Above does not include projects (with projects, CSIQ's Q2 GMs were stated in low 20%s). So either CSIQ's manufacturing is suddenly much more efficient that Jinko's or one of them is BSing us.

 

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Let's remind ourselves that JKS has missed GM guidance horribly in the past.  For example two months into Q1 2017 they guided 12-15% GM for the quarter and it ended up being 11%:
http://forum.thecontrarianinvestor.com/index.php?threads/jinko-solar-jks.97/page-78#post-54204

So go tell your grandma you will be increasing GM in the second half hon.

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2 hours ago, Klothilde said:

Junkosolar skipping PV Japan this year:

 https://asia.nikkei.com/Business/Business-Trends/Japan-s-solar-panel-makers-suffer-as-power-plant-demand-fades

 Hmm...  I wonder where will they be shipping all those modules to ?

month long heatwave in UK.  floods in Japan.

No budget for more solar panels.

wtf

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On 6/26/2018 at 9:01 AM, Klothilde said:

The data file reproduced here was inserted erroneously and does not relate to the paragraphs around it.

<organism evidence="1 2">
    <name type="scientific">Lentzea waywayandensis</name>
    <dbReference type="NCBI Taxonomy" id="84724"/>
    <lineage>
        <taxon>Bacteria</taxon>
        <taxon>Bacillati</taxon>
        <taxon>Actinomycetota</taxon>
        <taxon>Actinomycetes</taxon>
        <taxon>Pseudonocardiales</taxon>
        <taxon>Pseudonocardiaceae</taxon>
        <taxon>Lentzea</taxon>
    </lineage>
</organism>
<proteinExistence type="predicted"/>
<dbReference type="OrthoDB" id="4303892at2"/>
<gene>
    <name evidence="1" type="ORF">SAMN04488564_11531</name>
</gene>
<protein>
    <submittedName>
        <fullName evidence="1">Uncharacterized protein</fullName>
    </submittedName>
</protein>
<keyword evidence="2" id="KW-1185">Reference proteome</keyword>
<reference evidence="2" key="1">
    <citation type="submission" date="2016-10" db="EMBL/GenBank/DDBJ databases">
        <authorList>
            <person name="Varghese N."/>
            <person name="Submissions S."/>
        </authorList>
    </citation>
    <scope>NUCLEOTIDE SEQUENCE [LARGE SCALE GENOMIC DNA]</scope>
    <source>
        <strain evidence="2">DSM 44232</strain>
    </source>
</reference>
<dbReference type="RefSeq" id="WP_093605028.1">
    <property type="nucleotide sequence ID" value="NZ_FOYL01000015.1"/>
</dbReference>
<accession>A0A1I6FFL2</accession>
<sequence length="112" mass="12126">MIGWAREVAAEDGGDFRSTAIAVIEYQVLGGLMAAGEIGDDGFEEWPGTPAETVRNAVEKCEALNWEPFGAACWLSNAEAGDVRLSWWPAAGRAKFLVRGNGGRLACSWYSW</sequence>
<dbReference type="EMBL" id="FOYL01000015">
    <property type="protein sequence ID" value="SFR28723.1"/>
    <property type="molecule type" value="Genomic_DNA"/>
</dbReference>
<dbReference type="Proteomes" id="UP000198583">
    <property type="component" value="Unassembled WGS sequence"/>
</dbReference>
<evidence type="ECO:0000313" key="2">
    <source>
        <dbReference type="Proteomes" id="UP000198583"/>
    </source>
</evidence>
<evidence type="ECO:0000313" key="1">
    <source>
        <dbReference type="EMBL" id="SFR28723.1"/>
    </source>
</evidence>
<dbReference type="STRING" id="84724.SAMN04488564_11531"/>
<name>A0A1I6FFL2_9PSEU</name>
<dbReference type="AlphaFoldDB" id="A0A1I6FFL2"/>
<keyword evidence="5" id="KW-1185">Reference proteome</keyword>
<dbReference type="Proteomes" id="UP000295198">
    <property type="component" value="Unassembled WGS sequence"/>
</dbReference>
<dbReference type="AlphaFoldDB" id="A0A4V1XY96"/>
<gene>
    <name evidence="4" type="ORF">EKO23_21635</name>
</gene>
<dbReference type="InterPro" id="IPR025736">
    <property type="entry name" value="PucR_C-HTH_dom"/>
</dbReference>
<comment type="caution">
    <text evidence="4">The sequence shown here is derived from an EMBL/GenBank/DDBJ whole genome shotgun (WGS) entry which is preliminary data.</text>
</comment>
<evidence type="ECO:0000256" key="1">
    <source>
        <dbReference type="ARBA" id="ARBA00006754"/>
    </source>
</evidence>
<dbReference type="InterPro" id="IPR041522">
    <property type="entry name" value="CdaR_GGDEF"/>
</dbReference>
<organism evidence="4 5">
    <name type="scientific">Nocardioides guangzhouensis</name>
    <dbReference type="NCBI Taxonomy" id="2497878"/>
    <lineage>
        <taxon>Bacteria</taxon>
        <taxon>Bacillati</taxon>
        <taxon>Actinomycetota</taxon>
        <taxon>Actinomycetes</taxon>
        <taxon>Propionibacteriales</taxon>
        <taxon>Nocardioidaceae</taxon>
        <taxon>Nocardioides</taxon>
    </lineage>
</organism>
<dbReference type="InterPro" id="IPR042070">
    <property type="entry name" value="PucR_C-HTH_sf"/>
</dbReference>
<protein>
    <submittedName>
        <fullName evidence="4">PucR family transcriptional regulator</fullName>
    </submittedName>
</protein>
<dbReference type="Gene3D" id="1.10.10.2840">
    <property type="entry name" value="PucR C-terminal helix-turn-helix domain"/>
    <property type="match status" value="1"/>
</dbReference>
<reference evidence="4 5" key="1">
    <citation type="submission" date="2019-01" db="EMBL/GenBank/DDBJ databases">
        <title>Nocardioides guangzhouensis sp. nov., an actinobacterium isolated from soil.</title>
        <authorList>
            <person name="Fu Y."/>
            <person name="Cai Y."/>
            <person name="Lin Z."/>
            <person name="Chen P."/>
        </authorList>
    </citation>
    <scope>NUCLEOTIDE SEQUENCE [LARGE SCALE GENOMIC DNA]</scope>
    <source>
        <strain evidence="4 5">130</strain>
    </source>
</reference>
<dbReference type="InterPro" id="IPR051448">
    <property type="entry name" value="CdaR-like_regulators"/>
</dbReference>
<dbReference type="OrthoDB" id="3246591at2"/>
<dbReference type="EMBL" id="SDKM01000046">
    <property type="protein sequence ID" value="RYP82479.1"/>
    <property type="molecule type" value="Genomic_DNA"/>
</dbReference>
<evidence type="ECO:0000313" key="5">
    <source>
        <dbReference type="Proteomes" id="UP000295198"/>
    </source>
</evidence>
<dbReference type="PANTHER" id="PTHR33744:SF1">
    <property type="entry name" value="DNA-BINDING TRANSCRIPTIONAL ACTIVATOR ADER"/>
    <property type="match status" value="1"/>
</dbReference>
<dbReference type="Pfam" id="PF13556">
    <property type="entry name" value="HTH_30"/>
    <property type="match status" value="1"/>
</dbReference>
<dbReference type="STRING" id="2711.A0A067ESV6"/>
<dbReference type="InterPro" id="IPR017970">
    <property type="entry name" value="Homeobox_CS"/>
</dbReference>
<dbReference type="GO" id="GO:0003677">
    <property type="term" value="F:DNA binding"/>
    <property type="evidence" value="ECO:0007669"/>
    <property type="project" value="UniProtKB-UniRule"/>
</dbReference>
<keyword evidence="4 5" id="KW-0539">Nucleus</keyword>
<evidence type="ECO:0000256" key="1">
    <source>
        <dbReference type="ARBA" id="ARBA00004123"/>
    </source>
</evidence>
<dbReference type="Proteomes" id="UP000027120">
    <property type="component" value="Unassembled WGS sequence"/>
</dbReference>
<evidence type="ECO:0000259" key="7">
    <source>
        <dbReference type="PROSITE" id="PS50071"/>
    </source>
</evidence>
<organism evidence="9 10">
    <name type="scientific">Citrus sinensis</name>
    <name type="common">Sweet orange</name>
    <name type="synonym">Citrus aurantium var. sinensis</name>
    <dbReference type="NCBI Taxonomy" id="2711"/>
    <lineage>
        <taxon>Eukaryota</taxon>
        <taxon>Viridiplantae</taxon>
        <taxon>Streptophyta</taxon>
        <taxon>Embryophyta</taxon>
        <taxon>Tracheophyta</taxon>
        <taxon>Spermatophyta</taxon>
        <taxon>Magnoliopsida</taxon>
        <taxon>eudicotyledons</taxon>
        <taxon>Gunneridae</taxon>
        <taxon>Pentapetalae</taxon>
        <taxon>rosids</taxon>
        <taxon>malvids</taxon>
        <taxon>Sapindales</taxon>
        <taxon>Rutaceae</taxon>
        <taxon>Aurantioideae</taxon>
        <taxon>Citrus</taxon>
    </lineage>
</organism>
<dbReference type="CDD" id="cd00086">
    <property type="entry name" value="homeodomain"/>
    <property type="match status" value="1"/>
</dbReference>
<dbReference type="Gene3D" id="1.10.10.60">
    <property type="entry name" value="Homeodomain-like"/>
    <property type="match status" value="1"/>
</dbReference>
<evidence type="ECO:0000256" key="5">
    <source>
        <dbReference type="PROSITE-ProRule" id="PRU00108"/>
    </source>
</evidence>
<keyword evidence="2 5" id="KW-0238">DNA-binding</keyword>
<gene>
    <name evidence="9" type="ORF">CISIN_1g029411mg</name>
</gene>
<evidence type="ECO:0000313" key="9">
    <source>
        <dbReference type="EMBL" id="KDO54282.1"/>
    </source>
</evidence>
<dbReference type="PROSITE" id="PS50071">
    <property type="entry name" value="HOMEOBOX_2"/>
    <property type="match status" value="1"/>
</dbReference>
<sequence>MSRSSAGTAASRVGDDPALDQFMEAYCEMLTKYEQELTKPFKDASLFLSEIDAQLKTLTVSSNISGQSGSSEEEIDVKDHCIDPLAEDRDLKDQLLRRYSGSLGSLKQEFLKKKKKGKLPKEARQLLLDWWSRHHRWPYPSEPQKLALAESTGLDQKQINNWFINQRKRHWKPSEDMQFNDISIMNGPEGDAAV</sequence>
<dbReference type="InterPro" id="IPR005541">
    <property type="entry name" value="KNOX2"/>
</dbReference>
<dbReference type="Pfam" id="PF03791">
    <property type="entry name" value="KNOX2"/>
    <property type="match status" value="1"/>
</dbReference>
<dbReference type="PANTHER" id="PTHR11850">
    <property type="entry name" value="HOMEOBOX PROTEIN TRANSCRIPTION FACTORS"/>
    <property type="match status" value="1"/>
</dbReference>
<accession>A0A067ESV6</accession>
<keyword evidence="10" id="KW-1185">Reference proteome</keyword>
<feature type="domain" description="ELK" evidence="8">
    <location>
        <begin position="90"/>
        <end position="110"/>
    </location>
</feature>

Currently JKS' cost data suggests that the rate of process cost reduction (i.e. non-poly cost) of the CNs has slowed down significantly over the last several quarters to less than 5% yoy, which translates to an advantage for FSLR who is currently going supersonic in cost reduction with S6.  Yes, the CNs are currently seeing way lower input costs through cheaper upstream materials but this does not truly reflect process improvement.  It's pure desperation of wafer and cell makers who are forced to sell at cash or below to remain liquid.

 

Regarding the ASP drops for upstream supplies,  if you track the 2 past major oversupplies there is only a slight bounce back in ASP  of 15% or so. Then a period of relative stability. The most recent was the crash to the lower $0.50's down to the low low $0.30s appx 1.5 to 2 years ago. This happened relatively quick before CN demand drove up the price to the upper $0.30's where it stood for the last year. The $0.31-$0.32 was more or less cash cost less depreciation. Remember Poly back then was also bottomed at $12/KG back then as well.